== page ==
Connect 1I’m not sure there are many – in fact any – other cancer conferences that combine singing and cute dogs with dating advice and frank discussions about sex and relationships. And that’s what makes Shine Connect unique!

Shine supports a diverse group of young adults in their 20s, 30s and 40s with the unfortunate commonality of having had a diagnosis of cancer. Our needs differ vastly from the older cancer demographic and Shine Connect, Shine’s annual conference, works to address those needs. It is a conference both for young adults with cancer and for healthcare professionals looking to better support young adults with cancer.

Following an introduction from Shine Directors, Ceinwen and Emma, the day kicked off with a panel discussion – think Oprah, but without the tears. Three young adults living with a cancer diagnosis, Robin, Chris and Jess, spoke eloquently about a range of subjects and took questions from the audience. Topics included dealing with uncertainty and anxiety; managing your own feelings and needs alongside the needs of your partner, parents and wider family and friends; dating after cancer; and returning to your career or readjusting career plans. Far from being depressing, their discussion was a lively, funny, raw and honest. Pretty much every person I spoke to could identify with something that was discussed on the panel and many people felt it was one of the best sessions of the day. (NB: You can view the Facebook Live video of the panel here). 

Having cancer as a young adult is a lonely business, and more than once someone at the conference mentioned the frequency with which we hear ‘oh, you’re very young for cancer!’ at clinic appointments. Having the opportunity to listen to and talk with others who are also ‘too young for cancer’ is like being hugged many understanding, warm arms. For me, this first session really set the tone for the rest of the day.

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Shine participants, Plus Ones and healthcare professionals came together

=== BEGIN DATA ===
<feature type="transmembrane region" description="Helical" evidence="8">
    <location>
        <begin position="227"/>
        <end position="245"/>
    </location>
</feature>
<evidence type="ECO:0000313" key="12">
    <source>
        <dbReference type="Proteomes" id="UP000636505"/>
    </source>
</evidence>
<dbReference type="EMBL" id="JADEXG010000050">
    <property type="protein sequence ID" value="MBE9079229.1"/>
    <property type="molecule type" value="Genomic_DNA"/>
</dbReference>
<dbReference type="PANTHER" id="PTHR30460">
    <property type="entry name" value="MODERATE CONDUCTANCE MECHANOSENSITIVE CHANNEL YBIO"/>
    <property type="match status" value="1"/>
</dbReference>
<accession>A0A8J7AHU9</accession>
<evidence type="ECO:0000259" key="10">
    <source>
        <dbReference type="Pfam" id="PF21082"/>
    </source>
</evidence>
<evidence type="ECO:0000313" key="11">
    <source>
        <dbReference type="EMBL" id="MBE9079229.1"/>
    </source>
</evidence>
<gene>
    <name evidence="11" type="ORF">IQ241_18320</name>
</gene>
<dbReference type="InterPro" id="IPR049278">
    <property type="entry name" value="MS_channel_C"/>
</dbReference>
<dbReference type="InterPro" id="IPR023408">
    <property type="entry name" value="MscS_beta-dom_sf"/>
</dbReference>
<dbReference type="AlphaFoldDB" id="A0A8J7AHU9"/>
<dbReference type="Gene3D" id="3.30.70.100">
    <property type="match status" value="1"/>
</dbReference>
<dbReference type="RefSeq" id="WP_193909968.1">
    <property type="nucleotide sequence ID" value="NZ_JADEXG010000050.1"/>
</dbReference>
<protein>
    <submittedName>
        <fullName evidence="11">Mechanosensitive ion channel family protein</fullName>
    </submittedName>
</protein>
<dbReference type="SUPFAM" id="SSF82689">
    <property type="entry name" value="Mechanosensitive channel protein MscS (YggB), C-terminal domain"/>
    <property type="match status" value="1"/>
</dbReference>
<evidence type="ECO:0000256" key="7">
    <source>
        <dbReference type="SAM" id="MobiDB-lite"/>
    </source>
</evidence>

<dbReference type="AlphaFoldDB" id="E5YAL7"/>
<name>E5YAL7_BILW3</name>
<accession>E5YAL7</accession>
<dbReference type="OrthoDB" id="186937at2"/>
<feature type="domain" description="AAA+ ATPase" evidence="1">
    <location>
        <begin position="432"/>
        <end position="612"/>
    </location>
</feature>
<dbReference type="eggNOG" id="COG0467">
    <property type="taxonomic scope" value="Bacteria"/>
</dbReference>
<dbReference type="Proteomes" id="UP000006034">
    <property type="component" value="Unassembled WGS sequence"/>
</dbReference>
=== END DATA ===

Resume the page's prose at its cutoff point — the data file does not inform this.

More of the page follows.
After the panel discussion, the conference attendees split into different sessions: building resilience, fertility after cancer, managing fatigue, and supporting children through an adult’s cancer. There was also a separate session for attendees who were the family/friends of a young adult with cancer, and a session about the needs of young adults with cancer for health care professionals. Over lunch (a super scrummy, healthy spread, followed by fruit or something a little more chocolaty if you preferred!) there was plenty of time to mingle and chat with others, and to swap tips gained from the various sessions. There was also a chance to talk to some of the other organisations that had stalls in the conference “market place”. These included Ellie’s Friends, a charity providing treats like days out and theatre tickets to young adults with cancer; the Lymphoma Association; Insurance With, a specialist travel insurance company for those with pre-existing medical conditions; and Maggie’s Centres. Look Good, Feel Better were there giving makeovers, while a couple of fabulous massage therapists set up downstairs and managed to give out 50 (!) free massages over the course of the day. Last, but definitely not least, Shine had invited Pets as Therapy to the conference, giving everyone who attended the chance to meet some very cute therapy dogs!

 

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One of the therapy dogs gets some love from a Connect participant!

The afternoon session saw some of the morning sessions repeated but there were also new sessions on sex, singing, and creativity in health. More than one person told me how difficult it had been to choose! Along with the majority of afternoon attendees, I went to the interactive sex session (that’s interactive as in talking about sex, in case you were wondering!) Led by the amazingly frank and funny Karen Hobbs and Dr Isabel White, a leading specialist in sexual problems related to cancer treatment, a range of issues were discussed, from physical limitations due to treatment, to chemically induced menopause. It was refreshing to focus on an area that is generally neglected by the medical profession.

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Dr. Isabel White and Karen Hobbs hosted a great (and funny!) sex after cancer session

The day was rounded off with a fascinating keynote speech from Professor Mark Petticrew, a global expert in public health at the London School of Hygiene and Tropical Medicine, who has carried out extensive research into psychological factors and whether they influence cancer and heart disease. During my own experience of cancer and recovery, the questions of how a ‘stressful’ life might have contributed to my diagnosis, and whether emotional stress might hinder recovery, were often brought up. Professor Petticrew’s research showed, however, that there is very little convincing evidence that stress causes cancer and that many of the studies on stress and cancer are seriously flawed. It was an interesting note to end on given that so many of us worry that we have done something to cause our cancer. There’s no need to get stressed out about this too!